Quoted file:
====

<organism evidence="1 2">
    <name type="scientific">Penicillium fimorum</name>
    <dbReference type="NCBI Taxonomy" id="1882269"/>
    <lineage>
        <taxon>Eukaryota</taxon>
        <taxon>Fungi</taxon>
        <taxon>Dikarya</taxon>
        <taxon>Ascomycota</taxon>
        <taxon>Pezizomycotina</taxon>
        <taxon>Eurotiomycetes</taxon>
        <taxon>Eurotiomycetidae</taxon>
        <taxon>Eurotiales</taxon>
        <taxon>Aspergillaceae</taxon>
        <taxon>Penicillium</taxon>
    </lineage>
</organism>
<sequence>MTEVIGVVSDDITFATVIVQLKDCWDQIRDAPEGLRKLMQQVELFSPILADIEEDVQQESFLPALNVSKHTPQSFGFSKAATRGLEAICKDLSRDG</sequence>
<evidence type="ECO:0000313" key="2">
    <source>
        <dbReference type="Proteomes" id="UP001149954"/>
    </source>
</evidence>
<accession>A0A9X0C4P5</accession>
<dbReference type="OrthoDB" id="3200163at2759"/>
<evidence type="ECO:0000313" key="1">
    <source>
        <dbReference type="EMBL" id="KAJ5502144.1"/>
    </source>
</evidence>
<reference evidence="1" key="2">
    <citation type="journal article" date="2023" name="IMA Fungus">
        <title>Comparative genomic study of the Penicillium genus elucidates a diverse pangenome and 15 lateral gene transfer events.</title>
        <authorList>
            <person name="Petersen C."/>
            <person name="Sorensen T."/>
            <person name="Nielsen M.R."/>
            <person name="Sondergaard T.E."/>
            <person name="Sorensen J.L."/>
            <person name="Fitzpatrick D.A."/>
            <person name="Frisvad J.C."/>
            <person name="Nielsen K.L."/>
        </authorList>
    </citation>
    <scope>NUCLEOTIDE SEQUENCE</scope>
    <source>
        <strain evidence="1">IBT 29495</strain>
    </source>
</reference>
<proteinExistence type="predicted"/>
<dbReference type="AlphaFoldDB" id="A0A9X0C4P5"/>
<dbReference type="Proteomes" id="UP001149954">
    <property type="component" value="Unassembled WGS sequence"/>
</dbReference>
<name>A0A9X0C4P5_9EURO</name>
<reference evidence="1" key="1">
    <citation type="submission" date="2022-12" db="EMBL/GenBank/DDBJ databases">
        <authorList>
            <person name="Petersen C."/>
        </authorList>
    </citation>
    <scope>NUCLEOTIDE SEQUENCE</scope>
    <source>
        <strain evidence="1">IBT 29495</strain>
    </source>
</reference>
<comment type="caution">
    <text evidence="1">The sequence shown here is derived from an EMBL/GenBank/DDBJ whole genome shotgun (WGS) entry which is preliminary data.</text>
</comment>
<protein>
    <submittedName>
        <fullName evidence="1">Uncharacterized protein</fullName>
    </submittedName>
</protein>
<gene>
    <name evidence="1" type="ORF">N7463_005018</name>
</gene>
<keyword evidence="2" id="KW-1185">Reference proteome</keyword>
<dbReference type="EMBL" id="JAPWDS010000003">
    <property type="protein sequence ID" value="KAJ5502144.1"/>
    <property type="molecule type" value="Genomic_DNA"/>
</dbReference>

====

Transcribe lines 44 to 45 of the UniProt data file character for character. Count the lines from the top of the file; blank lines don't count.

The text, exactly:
    <scope>NUCLEOTIDE SEQUENCE</scope>
    <source>